Need motivation to get going on a strength training workout? This should help: New research out of the University of Michigan indicates people with weak muscles don’t live as long as their stronger counterparts. The full report, published in the Journal of Gerontology: Medical Sciences, looked at more than 8,000 men and women 65 and older, measuring their grip strength and risk for “premature mortality.” That term alone might be enough to make a person join the gym. Here’s one local option for supervised weightlifting, suitable for all levels.
What it is: Barbell strength at Life Time, a group fitness class that gives a full-body workout. (Similar classes are available at the YMCA and other gyms.)
What’s it like: I arrived early for the 8:15 a.m. class and set up a bench, added warmup weights to a barbell and stacked heavier weights nearby to use for lower-body exercises. There were about 25 people in the class, most regulars, ranging in age from 40- to 60-something. My nearest neighbor said she’d been taking the class at her doctor’s recommendation, to combat osteoporosis.
The instructor, Todd Trepanier, cued the music and led us through a warmup with the barbell that covered upper and lower body, teaching us the right form for squats, arm curls and overhead presses. It felt easy, with 2.5-pound weights on the barbell. Then things took a turn for the challenging as he upped the pace, the volume of the music and the pounds on the bar.
We used heavier weights for what Todd said was six minutes of squats, but it sure felt like 10. We did full range of motion, half-range and then a long series of killer pulses, a pattern we’d repeat on most of the exercises. Then we dropped the weight on our bars by a third, and quickly moved to the bench for chest presses.
Next, for reverse fly, we dropped the barbell and used free weights. Then it was back to the bench for dips to target our triceps. On we moved through bicep curls, calf raises and lunges, then shoulder and ab exercises, and finally a cool-down/stretch.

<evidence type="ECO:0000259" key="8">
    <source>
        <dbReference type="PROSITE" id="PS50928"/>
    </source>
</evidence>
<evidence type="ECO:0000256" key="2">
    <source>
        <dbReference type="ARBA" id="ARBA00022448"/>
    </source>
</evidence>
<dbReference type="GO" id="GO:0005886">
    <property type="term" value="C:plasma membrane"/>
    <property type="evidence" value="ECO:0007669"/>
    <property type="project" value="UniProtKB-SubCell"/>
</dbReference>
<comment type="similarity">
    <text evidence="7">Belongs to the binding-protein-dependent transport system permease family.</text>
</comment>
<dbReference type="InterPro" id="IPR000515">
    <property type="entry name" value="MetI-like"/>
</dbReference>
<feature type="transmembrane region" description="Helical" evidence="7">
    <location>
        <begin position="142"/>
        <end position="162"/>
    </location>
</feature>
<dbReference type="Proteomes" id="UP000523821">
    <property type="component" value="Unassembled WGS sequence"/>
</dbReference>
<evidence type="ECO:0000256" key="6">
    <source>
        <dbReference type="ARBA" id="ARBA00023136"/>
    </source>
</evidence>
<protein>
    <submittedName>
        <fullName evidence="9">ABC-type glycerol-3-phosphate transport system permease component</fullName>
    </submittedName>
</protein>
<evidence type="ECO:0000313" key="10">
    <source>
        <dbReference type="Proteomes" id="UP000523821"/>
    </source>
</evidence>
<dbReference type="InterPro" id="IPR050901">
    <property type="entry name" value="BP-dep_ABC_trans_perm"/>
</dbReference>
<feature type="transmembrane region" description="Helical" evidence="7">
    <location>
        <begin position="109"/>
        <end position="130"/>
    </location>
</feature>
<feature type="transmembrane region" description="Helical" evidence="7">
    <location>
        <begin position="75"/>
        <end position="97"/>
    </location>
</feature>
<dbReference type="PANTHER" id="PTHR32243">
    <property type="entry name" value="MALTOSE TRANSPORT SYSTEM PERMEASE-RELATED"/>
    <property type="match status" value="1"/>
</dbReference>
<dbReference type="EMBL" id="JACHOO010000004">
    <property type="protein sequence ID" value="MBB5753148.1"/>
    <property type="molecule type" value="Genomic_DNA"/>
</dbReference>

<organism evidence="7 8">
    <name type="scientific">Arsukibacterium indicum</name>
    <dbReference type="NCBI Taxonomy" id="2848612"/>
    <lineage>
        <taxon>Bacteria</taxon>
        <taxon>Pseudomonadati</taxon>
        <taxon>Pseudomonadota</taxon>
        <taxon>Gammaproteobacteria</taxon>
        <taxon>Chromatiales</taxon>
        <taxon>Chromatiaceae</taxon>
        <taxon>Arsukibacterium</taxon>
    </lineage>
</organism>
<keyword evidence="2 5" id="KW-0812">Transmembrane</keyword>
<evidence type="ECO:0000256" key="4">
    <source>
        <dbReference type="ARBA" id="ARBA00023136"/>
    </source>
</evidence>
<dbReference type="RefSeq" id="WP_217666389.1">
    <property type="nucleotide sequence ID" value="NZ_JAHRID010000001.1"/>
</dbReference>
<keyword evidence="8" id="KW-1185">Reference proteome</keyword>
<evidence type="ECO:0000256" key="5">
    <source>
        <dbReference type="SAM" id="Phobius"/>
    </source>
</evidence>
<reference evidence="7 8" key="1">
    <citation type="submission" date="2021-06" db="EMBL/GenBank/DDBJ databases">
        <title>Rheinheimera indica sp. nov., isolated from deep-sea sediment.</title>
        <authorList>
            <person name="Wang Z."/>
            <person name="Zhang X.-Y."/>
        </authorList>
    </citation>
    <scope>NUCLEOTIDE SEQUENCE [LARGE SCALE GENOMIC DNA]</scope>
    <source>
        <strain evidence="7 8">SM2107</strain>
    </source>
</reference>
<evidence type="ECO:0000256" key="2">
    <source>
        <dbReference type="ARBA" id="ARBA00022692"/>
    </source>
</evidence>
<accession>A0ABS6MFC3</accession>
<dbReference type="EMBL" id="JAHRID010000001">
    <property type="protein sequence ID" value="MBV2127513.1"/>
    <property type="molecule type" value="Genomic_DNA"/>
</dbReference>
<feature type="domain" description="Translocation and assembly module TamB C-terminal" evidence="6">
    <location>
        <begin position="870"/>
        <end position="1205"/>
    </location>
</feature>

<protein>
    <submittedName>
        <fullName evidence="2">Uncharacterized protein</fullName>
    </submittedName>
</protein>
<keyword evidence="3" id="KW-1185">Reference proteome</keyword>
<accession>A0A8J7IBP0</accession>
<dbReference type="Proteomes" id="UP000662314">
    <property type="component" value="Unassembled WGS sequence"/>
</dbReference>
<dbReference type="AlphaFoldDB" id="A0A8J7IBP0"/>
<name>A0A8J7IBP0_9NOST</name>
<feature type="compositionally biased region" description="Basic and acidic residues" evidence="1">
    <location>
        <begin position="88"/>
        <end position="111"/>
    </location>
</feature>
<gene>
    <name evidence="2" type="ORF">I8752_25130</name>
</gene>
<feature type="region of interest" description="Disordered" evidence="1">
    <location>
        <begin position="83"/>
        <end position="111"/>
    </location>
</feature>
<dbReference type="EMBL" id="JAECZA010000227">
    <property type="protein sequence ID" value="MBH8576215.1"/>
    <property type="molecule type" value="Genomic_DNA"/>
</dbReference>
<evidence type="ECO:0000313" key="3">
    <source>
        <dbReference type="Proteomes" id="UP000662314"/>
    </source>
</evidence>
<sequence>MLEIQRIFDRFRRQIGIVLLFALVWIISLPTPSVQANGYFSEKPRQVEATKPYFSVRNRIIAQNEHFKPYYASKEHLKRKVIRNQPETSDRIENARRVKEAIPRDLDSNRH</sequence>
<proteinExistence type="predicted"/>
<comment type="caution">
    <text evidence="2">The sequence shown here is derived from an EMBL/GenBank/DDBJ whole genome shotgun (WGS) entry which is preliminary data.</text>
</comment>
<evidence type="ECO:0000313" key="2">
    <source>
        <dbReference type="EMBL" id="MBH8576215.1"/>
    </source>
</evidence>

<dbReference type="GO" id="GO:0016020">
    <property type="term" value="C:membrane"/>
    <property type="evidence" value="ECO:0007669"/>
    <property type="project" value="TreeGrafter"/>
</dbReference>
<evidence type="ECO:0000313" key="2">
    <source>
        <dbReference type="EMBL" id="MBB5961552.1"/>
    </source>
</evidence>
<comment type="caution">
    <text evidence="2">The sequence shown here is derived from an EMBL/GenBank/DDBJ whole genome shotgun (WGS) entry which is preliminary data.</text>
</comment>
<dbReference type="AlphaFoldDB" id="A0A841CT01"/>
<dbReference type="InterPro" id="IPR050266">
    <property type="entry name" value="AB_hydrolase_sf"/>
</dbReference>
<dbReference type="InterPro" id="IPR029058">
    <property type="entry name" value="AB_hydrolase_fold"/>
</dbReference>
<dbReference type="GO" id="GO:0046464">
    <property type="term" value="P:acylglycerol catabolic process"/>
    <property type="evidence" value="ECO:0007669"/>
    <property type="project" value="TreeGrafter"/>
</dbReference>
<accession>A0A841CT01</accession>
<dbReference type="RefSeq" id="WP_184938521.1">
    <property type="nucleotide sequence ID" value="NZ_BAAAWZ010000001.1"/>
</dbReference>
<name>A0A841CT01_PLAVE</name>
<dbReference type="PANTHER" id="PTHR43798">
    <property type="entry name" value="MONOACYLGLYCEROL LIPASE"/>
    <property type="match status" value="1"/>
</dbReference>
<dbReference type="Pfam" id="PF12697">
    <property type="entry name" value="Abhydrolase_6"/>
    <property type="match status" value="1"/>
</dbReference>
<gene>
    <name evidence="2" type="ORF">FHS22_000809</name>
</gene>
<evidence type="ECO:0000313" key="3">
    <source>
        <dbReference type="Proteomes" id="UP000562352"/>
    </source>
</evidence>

Each series of exercises targeting a group of muscles lasted at least a couple of minutes — enough time to learn unfamiliar moves and repeat them to get a feel for proper form. After the squats, I decided to keep the weight on my bar on the low end so that I could move in a controlled way while I learned. Even so, I felt the workout the next day.
Who it’s for: This class works for beginners on up, because you can modify, adding lots of weight or no weight to the barbell. While the pace is brisk, Trepanier emphasized form over speed, reminding class members to stop if their form was falling off. Maybe the biggest challenge is changing the weights quickly and knowing how much to add.
Would I go back? Absolutely. The class was welcoming and friendly, the instructor was seasoned and the workout felt complete. While people seemed to be in very good shape, I didn’t get a vibe that anyone was judging anyone else.
What to know before you begin: Show up early to get your equipment lined up. I had the bench, mat, a towel, a barbell and three stacks of weights. Also, let the teacher know you’re new. I caught Trepanier looking my way throughout the class to check on my movements, which reassured me. Plus, he offered encouragement without making me feel singled out.
Pro tip: Try before you buy. Life Time offers a free pass to adults to check out the club. Go to lifetime.life/join/pass.html to request one.